Syrian dissidents on Tuesday urged US President Barack Obama to call on Syrian leader Bashar al-Assad to quit power and pressed for UN sanctions over the regime's deadly crackdown on protests.
The demands -- presented in a first meeting between US Secretary of State Hillary Clinton and members of Syria's disparate opposition -- added to US domestic pressure on the White House to take a tougher line against Assad.
Radwan Ziadeh told reporters he and other US-based dissidents told Clinton in more than one hour of talks that they need "President Obama to address the Syrian people and ask President Bashar al-Assad to step down immediately."
Mohammad Alabdalla, another Washington-based Syrian opposition activist, said such a high-profile US call for Assad to quit power would bring more protesters into Syria's streets.
Clinton said Washington is "working to move forward with additional targeted sanctions" and exploring broader sanctions that would "isolate the Assad regime politically and deny it revenue with which to sustain its brutality."
"The United States will continue to support the Syrian people in their efforts to begin a peaceful and orderly transition to democracy," Clinton said in a statement after the meeting.
Clinton said last month that Assad had "lost legitimacy" after his loyalists attacked the US and French embassies over alleged meddling in Syrian affairs, but US officials have yet to call on him to step down.
When asked why Washington was reluctant to call on the Syrian leader to quit power, Ziadeh said administration officials feared the Assad regime would try to fan sectarian flames and spark a civil war.
But "we addressed this concern" and showed that different groups, including Christians, were involved in the protest movement, he said.
Robert Ford, the US ambassador to Syria who was back in Washington for his Senate confirmation hearing, told senators he attended Clinton's talks with the opposition, calling it a diverse group that "is not very well organized."
He told the Senate Foreign Relations Committee that it is important that the opposition develop Syrian rather than American ideas about how the democratic transition should proceed.
But Ziadeh insisted Washington had an important role to play, and should lead Western efforts at the UN Security Council to impose more sanctions on top of existing US and EU restrictions on Assad and other regime members.
He also called for US pressure "to refer the crimes against humanity committed in Syria to the International Criminal Court," which has issued an arrest warrant for Moamer Kadhafi for his bloody crackdown in Libya.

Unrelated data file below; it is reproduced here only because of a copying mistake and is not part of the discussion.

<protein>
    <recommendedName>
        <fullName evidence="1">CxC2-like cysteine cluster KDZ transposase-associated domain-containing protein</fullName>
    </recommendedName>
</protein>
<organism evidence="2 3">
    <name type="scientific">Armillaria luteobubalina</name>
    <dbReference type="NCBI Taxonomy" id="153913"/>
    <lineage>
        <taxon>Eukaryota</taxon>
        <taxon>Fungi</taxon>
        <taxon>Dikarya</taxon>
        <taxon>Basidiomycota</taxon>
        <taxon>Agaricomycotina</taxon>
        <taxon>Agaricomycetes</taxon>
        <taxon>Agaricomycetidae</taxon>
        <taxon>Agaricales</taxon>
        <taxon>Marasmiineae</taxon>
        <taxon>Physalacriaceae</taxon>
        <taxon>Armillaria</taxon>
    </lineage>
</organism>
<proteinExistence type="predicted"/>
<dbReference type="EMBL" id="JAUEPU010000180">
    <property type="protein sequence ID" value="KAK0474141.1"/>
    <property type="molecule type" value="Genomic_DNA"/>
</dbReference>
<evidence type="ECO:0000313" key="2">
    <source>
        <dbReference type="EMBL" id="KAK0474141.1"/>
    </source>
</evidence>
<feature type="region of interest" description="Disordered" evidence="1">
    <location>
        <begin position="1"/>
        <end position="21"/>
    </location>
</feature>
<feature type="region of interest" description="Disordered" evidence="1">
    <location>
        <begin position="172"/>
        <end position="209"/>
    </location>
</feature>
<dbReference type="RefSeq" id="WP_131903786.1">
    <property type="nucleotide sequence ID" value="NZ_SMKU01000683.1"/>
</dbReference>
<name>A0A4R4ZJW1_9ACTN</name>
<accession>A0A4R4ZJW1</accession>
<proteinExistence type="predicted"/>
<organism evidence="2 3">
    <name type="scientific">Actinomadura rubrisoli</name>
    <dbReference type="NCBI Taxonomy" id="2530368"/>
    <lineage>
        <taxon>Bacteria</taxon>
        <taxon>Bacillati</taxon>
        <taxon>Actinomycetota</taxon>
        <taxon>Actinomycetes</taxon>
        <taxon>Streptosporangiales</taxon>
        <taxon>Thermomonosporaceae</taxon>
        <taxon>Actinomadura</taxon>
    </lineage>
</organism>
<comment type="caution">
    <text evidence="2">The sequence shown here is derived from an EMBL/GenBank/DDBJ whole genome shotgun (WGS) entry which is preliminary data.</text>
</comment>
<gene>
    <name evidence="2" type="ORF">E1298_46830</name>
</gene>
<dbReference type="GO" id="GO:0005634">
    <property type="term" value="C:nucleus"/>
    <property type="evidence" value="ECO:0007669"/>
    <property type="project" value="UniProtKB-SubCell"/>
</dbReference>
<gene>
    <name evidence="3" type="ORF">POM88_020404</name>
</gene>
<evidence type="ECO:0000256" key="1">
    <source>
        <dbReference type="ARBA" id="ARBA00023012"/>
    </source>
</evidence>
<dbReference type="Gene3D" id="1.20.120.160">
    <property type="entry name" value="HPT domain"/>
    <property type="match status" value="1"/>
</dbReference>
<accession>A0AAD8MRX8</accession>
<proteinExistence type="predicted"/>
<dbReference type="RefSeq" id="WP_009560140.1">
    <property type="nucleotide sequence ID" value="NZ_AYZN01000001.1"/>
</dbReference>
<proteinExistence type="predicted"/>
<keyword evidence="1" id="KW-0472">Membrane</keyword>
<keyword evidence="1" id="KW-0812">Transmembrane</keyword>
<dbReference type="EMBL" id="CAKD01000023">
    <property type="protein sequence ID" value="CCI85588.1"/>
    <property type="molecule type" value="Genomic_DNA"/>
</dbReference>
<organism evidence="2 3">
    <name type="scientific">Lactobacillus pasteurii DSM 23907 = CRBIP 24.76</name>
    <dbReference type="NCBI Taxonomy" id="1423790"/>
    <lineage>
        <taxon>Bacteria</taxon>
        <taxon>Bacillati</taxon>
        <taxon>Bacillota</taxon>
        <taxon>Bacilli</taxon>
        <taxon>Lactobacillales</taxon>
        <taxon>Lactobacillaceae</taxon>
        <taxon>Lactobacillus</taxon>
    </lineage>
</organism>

The 15-nation Security Council remains divided over how to react to the Syria bloodshed, with Western nations demanding tough action and both China and Russia threatening to veto any formal resolution.
Clinton made a veiled appeal on Monday to Russia and China to condemn Syria at the Security Council, which met again Tuesday for a second day of consultations about the worsening violence.
Ford said those UN members who had opposed condemning Damascus are "potentially now more open to some kind of action" following a bloody Sunday in which some 140 people were killed in Syria, including more than 100 in the flashpoint city of Hama.
Meanwhile, US Senators Kirsten Gillibrand, a New York Democrat who is close to Clinton, Mark Kirk, a Republican, and Joseph Lieberman, an independent, pressed for tougher US action against Syria.
They said in a statement they will introduce "new bipartisan legislation that would establish tougher US sanctions against Syria and hold President Bashar al-Assad's regime accountable for its human rights abuses."
The bill would call on Obama to "block access to the US financial system, markets, and federal contracts for companies that invest in Syria's energy sector, purchase the country?s oil, and sell gasoline to Syria," they said.
Such sanctions would bite because about one-third of Syria's export revenue comes from oil, they added.
Ford said the protesters he met during a visit to Hama last month that prompted Syrian anger -- protesters he described as peaceful and "not anti-American at all" -- were committed to bringing about democratic change.
"They are not going to stop," the ambassador told senators.
Ford arrived in Syria in January, almost six years after Washington withdrew ambassador Margaret Scobey following the February 2005 assassination in Beirut of ex-premier Rafiq Hariri in a massive car bomb.